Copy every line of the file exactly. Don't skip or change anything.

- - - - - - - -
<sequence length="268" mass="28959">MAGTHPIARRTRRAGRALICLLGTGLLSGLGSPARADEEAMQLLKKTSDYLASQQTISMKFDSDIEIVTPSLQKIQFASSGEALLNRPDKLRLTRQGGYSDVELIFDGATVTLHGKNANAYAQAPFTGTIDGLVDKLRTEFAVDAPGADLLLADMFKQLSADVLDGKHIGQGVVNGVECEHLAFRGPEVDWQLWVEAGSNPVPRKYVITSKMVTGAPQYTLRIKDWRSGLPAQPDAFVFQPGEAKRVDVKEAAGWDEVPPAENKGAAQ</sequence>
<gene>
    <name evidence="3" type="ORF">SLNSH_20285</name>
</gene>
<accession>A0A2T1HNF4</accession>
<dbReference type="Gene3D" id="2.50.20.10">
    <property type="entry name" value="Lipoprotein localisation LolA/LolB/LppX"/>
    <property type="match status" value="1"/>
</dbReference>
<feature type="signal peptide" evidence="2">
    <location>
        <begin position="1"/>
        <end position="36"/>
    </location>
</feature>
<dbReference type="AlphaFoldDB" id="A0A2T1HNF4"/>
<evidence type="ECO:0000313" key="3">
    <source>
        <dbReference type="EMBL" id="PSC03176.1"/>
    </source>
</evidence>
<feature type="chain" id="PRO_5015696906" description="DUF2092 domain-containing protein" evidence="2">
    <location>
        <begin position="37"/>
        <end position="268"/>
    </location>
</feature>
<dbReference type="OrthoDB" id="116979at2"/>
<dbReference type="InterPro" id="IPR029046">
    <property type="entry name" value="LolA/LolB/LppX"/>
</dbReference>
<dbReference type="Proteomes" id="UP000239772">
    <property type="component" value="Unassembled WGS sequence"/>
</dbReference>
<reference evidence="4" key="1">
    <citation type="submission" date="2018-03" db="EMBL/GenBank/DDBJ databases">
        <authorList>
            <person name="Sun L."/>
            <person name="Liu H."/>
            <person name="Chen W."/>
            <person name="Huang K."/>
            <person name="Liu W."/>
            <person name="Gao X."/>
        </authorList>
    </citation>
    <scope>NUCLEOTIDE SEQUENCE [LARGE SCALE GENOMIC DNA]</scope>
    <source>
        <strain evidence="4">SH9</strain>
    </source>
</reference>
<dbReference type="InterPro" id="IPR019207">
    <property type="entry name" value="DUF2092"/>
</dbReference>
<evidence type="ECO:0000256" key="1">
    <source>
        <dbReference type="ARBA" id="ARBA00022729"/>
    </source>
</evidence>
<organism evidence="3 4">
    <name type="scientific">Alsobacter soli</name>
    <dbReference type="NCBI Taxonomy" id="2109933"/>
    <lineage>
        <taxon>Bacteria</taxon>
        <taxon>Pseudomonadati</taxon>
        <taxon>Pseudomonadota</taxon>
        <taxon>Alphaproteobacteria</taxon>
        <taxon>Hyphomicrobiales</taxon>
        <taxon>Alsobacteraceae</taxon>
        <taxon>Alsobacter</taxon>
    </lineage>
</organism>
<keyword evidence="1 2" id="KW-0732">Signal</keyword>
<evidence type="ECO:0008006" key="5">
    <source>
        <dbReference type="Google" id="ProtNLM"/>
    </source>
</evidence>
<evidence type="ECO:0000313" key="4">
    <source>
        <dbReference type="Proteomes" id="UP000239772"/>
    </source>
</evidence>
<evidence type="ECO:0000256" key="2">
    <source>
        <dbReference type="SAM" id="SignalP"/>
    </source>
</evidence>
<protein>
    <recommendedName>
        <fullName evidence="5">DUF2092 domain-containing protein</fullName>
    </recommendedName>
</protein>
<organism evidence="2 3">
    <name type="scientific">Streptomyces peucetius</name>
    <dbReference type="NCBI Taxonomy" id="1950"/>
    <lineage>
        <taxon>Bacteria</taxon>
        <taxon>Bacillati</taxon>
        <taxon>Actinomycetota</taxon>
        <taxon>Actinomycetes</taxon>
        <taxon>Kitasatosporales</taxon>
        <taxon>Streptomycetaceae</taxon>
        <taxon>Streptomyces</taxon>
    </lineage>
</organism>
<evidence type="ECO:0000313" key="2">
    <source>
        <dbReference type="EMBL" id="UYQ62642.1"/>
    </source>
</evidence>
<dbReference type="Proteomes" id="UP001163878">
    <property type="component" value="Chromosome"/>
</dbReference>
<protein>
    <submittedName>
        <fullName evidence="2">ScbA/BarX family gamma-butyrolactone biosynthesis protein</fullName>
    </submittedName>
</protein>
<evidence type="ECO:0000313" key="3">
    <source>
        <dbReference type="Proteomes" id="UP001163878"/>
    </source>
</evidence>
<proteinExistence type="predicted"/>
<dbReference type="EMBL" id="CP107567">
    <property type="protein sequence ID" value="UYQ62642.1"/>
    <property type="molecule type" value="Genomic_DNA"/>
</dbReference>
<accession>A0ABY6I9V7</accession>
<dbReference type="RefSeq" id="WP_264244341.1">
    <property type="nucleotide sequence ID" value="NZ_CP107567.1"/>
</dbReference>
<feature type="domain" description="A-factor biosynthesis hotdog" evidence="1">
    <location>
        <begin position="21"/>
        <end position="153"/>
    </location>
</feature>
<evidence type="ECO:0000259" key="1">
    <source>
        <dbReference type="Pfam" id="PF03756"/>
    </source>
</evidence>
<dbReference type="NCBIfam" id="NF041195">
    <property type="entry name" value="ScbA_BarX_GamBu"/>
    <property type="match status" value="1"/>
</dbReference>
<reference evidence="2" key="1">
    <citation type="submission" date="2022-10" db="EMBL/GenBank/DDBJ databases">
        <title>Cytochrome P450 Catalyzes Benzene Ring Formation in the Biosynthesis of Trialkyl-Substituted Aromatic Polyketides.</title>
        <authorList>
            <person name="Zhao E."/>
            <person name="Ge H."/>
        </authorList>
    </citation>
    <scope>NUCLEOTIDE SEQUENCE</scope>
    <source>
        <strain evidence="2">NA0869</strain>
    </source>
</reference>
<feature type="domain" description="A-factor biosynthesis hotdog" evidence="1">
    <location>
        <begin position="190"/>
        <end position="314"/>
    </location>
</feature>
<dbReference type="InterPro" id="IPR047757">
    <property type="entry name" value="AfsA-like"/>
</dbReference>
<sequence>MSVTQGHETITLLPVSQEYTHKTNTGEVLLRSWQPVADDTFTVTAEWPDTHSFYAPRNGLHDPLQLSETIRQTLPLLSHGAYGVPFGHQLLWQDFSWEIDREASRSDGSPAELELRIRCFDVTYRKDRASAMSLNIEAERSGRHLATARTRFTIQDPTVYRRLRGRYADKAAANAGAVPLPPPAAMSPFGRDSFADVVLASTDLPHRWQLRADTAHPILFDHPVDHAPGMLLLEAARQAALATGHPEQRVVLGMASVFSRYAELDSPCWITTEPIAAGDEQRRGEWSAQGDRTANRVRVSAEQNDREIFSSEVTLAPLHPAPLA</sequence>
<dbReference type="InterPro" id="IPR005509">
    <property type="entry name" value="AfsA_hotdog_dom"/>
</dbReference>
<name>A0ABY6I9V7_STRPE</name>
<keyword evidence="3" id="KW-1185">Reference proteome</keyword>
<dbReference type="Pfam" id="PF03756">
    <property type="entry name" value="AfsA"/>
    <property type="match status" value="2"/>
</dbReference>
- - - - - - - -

<sequence length="268" mass="28959">MAGTHPIARRTRRAGRALICLLGTGLLSGLGSPARADEEAMQLLKKTSDYLASQQTISMKFDSDIEIVTPSLQKIQFASSGEALLNRPDKLRLTRQGGYSDVELIFDGATVTLHGKNANAYAQAPFTGTIDGLVDKLRTEFAVDAPGADLLLADMFKQLSADVLDGKHIGQGVVNGVECEHLAFRGPEVDWQLWVEAGSNPVPRKYVITSKMVTGAPQYTLRIKDWRSGLPAQPDAFVFQPGEAKRVDVKEAAGWDEVPPAENKGAAQ</sequence>
<gene>
    <name evidence="3" type="ORF">SLNSH_20285</name>
</gene>
<accession>A0A2T1HNF4</accession>
<dbReference type="Gene3D" id="2.50.20.10">
    <property type="entry name" value="Lipoprotein localisation LolA/LolB/LppX"/>
    <property type="match status" value="1"/>
</dbReference>
<feature type="signal peptide" evidence="2">
    <location>
        <begin position="1"/>
        <end position="36"/>
    </location>
</feature>
<dbReference type="AlphaFoldDB" id="A0A2T1HNF4"/>
<evidence type="ECO:0000313" key="3">
    <source>
        <dbReference type="EMBL" id="PSC03176.1"/>
    </source>
</evidence>
<feature type="chain" id="PRO_5015696906" description="DUF2092 domain-containing protein" evidence="2">
    <location>
        <begin position="37"/>
        <end position="268"/>
    </location>
</feature>
<dbReference type="OrthoDB" id="116979at2"/>
<dbReference type="InterPro" id="IPR029046">
    <property type="entry name" value="LolA/LolB/LppX"/>
</dbReference>
<dbReference type="Proteomes" id="UP000239772">
    <property type="component" value="Unassembled WGS sequence"/>
</dbReference>
<reference evidence="4" key="1">
    <citation type="submission" date="2018-03" db="EMBL/GenBank/DDBJ databases">
        <authorList>
            <person name="Sun L."/>
            <person name="Liu H."/>
            <person name="Chen W."/>
            <person name="Huang K."/>
            <person name="Liu W."/>
            <person name="Gao X."/>
        </authorList>
    </citation>
    <scope>NUCLEOTIDE SEQUENCE [LARGE SCALE GENOMIC DNA]</scope>
    <source>
        <strain evidence="4">SH9</strain>
    </source>
</reference>
<dbReference type="InterPro" id="IPR019207">
    <property type="entry name" value="DUF2092"/>
</dbReference>
<evidence type="ECO:0000256" key="1">
    <source>
        <dbReference type="ARBA" id="ARBA00022729"/>
    </source>
</evidence>
<organism evidence="3 4">
    <name type="scientific">Alsobacter soli</name>
    <dbReference type="NCBI Taxonomy" id="2109933"/>
    <lineage>
        <taxon>Bacteria</taxon>
        <taxon>Pseudomonadati</taxon>
        <taxon>Pseudomonadota</taxon>
        <taxon>Alphaproteobacteria</taxon>
        <taxon>Hyphomicrobiales</taxon>
        <taxon>Alsobacteraceae</taxon>
        <taxon>Alsobacter</taxon>
    </lineage>
</organism>
<keyword evidence="1 2" id="KW-0732">Signal</keyword>
<evidence type="ECO:0008006" key="5">
    <source>
        <dbReference type="Google" id="ProtNLM"/>
    </source>
</evidence>
<evidence type="ECO:0000313" key="4">
    <source>
        <dbReference type="Proteomes" id="UP000239772"/>
    </source>
</evidence>
<evidence type="ECO:0000256" key="2">
    <source>
        <dbReference type="SAM" id="SignalP"/>
    </source>
</evidence>
<protein>
    <recommendedName>
        <fullName evidence="5">DUF2092 domain-containing protein</fullName>
    </recommendedName>
</protein>
<organism evidence="2 3">
    <name type="scientific">Streptomyces peucetius</name>
    <dbReference type="NCBI Taxonomy" id="1950"/>
    <lineage>
        <taxon>Bacteria</taxon>
        <taxon>Bacillati</taxon>
        <taxon>Actinomycetota</taxon>
        <taxon>Actinomycetes</taxon>
        <taxon>Kitasatosporales</taxon>
        <taxon>Streptomycetaceae</taxon>
        <taxon>Streptomyces</taxon>
    </lineage>
</organism>
<evidence type="ECO:0000313" key="2">
    <source>
        <dbReference type="EMBL" id="UYQ62642.1"/>
    </source>
</evidence>
<dbReference type="Proteomes" id="UP001163878">
    <property type="component" value="Chromosome"/>
</dbReference>
<protein>
    <submittedName>
        <fullName evidence="2">ScbA/BarX family gamma-butyrolactone biosynthesis protein</fullName>
    </submittedName>
</protein>
<evidence type="ECO:0000313" key="3">
    <source>
        <dbReference type="Proteomes" id="UP001163878"/>
    </source>
</evidence>
<proteinExistence type="predicted"/>
<dbReference type="EMBL" id="CP107567">
    <property type="protein sequence ID" value="UYQ62642.1"/>
    <property type="molecule type" value="Genomic_DNA"/>
</dbReference>
<accession>A0ABY6I9V7</accession>
<dbReference type="RefSeq" id="WP_264244341.1">
    <property type="nucleotide sequence ID" value="NZ_CP107567.1"/>
</dbReference>
<feature type="domain" description="A-factor biosynthesis hotdog" evidence="1">
    <location>
        <begin position="21"/>
        <end position="153"/>
    </location>
</feature>
<evidence type="ECO:0000259" key="1">
    <source>
        <dbReference type="Pfam" id="PF03756"/>
    </source>
</evidence>
<dbReference type="NCBIfam" id="NF041195">
    <property type="entry name" value="ScbA_BarX_GamBu"/>
    <property type="match status" value="1"/>
</dbReference>
<reference evidence="2" key="1">
    <citation type="submission" date="2022-10" db="EMBL/GenBank/DDBJ databases">
        <title>Cytochrome P450 Catalyzes Benzene Ring Formation in the Biosynthesis of Trialkyl-Substituted Aromatic Polyketides.</title>
        <authorList>
            <person name="Zhao E."/>
            <person name="Ge H."/>
        </authorList>
    </citation>
    <scope>NUCLEOTIDE SEQUENCE</scope>
    <source>
        <strain evidence="2">NA0869</strain>
    </source>
</reference>
<feature type="domain" description="A-factor biosynthesis hotdog" evidence="1">
    <location>
        <begin position="190"/>
        <end position="314"/>
    </location>
</feature>
<dbReference type="InterPro" id="IPR047757">
    <property type="entry name" value="AfsA-like"/>
</dbReference>
<sequence>MSVTQGHETITLLPVSQEYTHKTNTGEVLLRSWQPVADDTFTVTAEWPDTHSFYAPRNGLHDPLQLSETIRQTLPLLSHGAYGVPFGHQLLWQDFSWEIDREASRSDGSPAELELRIRCFDVTYRKDRASAMSLNIEAERSGRHLATARTRFTIQDPTVYRRLRGRYADKAAANAGAVPLPPPAAMSPFGRDSFADVVLASTDLPHRWQLRADTAHPILFDHPVDHAPGMLLLEAARQAALATGHPEQRVVLGMASVFSRYAELDSPCWITTEPIAAGDEQRRGEWSAQGDRTANRVRVSAEQNDREIFSSEVTLAPLHPAPLA</sequence>
<dbReference type="InterPro" id="IPR005509">
    <property type="entry name" value="AfsA_hotdog_dom"/>
</dbReference>
<name>A0ABY6I9V7_STRPE</name>
<keyword evidence="3" id="KW-1185">Reference proteome</keyword>
<dbReference type="Pfam" id="PF03756">
    <property type="entry name" value="AfsA"/>
    <property type="match status" value="2"/>
</dbReference>